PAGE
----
My language is called twerk-cankle. It was named after a dance that comes from a small island in the osowhatwhocares islands and is ritually performed with great efficiency. my classes are called palpatisms and you instantiate them by using the pe
    • by MightyMartian ( 840721 ) on Wednesday November 18, 2015 @05:23PM (#50957963) Journal

      I won't be silenced until Brainfuck gets the recognition it deserves!

    • by glwtta ( 532858 ) on Wednesday November 18, 2015 @05:44PM (#50958093) Homepage
      What is actually wrong with you?

      Julia is a useful niche language with a sizable community, not some bullshit vanity project. Unfortunately it has not chance of dislodging R, and I'll never understand the decision to make it dynamic, but it fills a role that nothing else does, at the moment.

      Also, I have no idea what you think the word "hipster" means, or why you're so angry about it.
      • Sure, but it's not necessarily competing with R. There are a _lot_ of Matlabbers who don't use C interface yet still run uncomfortably lengthy simulations, and for them Julia is hugely advantagous. Static typing would be something of a turnoff when you're coming from something like Matlab where you don't think about types at all in most programs, especially faffing about in the REPL.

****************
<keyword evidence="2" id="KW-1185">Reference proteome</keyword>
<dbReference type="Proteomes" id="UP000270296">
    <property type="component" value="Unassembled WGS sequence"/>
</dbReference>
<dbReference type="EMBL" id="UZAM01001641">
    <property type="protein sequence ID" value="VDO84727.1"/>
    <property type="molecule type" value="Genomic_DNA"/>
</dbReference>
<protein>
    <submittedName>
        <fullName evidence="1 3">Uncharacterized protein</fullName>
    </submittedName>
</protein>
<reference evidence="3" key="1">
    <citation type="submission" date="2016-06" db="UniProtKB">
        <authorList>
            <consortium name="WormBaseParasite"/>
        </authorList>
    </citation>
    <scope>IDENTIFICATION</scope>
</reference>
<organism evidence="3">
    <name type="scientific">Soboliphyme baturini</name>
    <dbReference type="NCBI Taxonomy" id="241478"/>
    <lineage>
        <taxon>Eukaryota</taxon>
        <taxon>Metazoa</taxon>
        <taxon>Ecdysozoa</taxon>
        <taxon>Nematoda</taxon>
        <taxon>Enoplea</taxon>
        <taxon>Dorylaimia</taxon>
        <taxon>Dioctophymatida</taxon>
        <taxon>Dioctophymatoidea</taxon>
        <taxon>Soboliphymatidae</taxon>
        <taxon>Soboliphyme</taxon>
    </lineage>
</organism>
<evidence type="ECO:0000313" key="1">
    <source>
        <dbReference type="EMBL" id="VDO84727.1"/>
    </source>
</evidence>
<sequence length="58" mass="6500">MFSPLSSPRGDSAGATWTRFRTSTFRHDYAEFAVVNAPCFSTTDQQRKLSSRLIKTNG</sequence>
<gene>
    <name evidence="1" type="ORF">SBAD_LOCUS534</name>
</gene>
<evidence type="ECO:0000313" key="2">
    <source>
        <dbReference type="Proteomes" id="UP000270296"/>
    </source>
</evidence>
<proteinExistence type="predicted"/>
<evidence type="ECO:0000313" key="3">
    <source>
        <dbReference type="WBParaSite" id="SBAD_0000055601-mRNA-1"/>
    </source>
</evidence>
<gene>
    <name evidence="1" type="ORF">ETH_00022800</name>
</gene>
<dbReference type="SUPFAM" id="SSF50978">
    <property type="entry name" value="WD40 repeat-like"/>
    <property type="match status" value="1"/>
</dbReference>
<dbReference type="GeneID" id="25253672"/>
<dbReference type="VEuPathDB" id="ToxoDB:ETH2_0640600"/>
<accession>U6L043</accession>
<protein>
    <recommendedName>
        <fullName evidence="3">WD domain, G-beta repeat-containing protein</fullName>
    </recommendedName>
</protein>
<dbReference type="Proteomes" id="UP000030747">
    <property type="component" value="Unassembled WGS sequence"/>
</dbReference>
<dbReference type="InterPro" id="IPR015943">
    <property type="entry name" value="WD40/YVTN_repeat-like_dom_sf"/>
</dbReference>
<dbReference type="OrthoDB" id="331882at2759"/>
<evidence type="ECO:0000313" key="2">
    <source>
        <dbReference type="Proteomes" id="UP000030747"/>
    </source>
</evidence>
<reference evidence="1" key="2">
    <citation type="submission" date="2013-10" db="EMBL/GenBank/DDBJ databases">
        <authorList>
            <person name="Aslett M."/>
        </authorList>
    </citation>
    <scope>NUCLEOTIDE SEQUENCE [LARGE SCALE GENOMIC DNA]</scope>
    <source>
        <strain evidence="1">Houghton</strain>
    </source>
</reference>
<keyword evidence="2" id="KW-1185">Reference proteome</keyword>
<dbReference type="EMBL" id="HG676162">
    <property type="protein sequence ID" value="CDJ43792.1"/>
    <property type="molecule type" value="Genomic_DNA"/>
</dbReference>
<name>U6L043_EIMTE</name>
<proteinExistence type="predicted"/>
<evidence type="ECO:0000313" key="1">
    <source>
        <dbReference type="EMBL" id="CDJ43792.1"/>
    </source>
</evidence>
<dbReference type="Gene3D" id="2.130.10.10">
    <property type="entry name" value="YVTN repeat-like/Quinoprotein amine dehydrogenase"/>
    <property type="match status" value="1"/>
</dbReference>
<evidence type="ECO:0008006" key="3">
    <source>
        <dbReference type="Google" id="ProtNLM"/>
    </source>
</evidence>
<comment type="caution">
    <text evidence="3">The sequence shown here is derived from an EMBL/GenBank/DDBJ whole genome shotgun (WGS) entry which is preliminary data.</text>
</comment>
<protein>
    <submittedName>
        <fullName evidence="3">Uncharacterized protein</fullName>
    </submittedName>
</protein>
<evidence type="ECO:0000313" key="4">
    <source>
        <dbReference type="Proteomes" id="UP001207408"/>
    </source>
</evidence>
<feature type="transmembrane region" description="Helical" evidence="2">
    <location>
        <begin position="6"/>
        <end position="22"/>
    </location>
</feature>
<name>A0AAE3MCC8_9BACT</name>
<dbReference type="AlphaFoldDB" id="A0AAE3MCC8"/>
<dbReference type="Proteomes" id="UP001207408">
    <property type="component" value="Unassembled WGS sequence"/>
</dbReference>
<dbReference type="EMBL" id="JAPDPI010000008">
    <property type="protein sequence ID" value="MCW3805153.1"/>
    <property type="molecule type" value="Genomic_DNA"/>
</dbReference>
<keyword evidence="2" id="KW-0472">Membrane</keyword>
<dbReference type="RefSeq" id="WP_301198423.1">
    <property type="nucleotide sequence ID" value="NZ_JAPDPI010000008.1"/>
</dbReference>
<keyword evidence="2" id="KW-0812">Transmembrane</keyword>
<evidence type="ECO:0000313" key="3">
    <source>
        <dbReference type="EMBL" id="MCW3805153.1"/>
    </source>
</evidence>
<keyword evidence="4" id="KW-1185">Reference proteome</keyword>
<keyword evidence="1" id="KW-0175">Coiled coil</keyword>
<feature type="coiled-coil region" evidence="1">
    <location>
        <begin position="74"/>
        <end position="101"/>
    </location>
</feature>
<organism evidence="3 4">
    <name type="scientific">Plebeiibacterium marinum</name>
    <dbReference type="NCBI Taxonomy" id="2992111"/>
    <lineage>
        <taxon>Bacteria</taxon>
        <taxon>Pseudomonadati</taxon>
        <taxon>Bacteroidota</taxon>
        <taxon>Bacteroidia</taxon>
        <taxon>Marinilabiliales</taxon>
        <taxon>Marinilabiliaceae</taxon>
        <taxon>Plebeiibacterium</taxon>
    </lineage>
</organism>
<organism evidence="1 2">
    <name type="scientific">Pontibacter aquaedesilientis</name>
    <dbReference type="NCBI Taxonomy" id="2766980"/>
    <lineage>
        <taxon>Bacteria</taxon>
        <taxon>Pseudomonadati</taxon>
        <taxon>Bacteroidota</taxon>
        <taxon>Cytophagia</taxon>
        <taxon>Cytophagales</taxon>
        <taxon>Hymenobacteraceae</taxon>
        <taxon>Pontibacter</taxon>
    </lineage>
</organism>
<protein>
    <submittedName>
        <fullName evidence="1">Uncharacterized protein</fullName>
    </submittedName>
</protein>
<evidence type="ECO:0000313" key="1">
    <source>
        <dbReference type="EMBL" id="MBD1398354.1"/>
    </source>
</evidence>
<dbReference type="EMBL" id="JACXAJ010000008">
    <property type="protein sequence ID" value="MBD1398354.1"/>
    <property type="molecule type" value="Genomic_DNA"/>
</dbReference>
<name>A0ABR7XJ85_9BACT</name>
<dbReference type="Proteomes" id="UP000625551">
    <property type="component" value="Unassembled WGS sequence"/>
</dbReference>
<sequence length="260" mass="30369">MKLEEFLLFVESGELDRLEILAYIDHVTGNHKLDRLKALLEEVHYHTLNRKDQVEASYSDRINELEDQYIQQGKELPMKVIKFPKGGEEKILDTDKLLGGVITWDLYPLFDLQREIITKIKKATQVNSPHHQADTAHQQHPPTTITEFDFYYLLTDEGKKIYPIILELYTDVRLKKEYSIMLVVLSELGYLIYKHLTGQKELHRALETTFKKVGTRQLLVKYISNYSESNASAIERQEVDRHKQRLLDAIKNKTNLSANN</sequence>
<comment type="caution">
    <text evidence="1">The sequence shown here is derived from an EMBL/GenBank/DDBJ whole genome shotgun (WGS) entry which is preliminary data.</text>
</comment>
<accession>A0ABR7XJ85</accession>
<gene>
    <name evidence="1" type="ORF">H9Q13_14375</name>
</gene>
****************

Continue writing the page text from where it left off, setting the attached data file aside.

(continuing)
• Unfortunately it has not chance of dislodging R,

        The places I've seen Julia make the most inroads, it's been displacing Fortran, not R. And anything that displaces Fortran makes me happy.

  • Eek the Ignorance! (Score:2, Informative)

    by TR NS ( 4242885 )
    It appears the ignorance level here on Slashdot has risen too an all time high. With the exception of one or two, none of the have any idea what they are talking about. People should be more careful about bashing things they know absolutely nothing about. Julia is a fairly kickass language and if you are a coder it should be on your radar -- up there with Go, Rust, Elixir, Clojure, etc. Having dabbled in most languages, I'd say it just might be the best of the lot, although I do dislike its module system.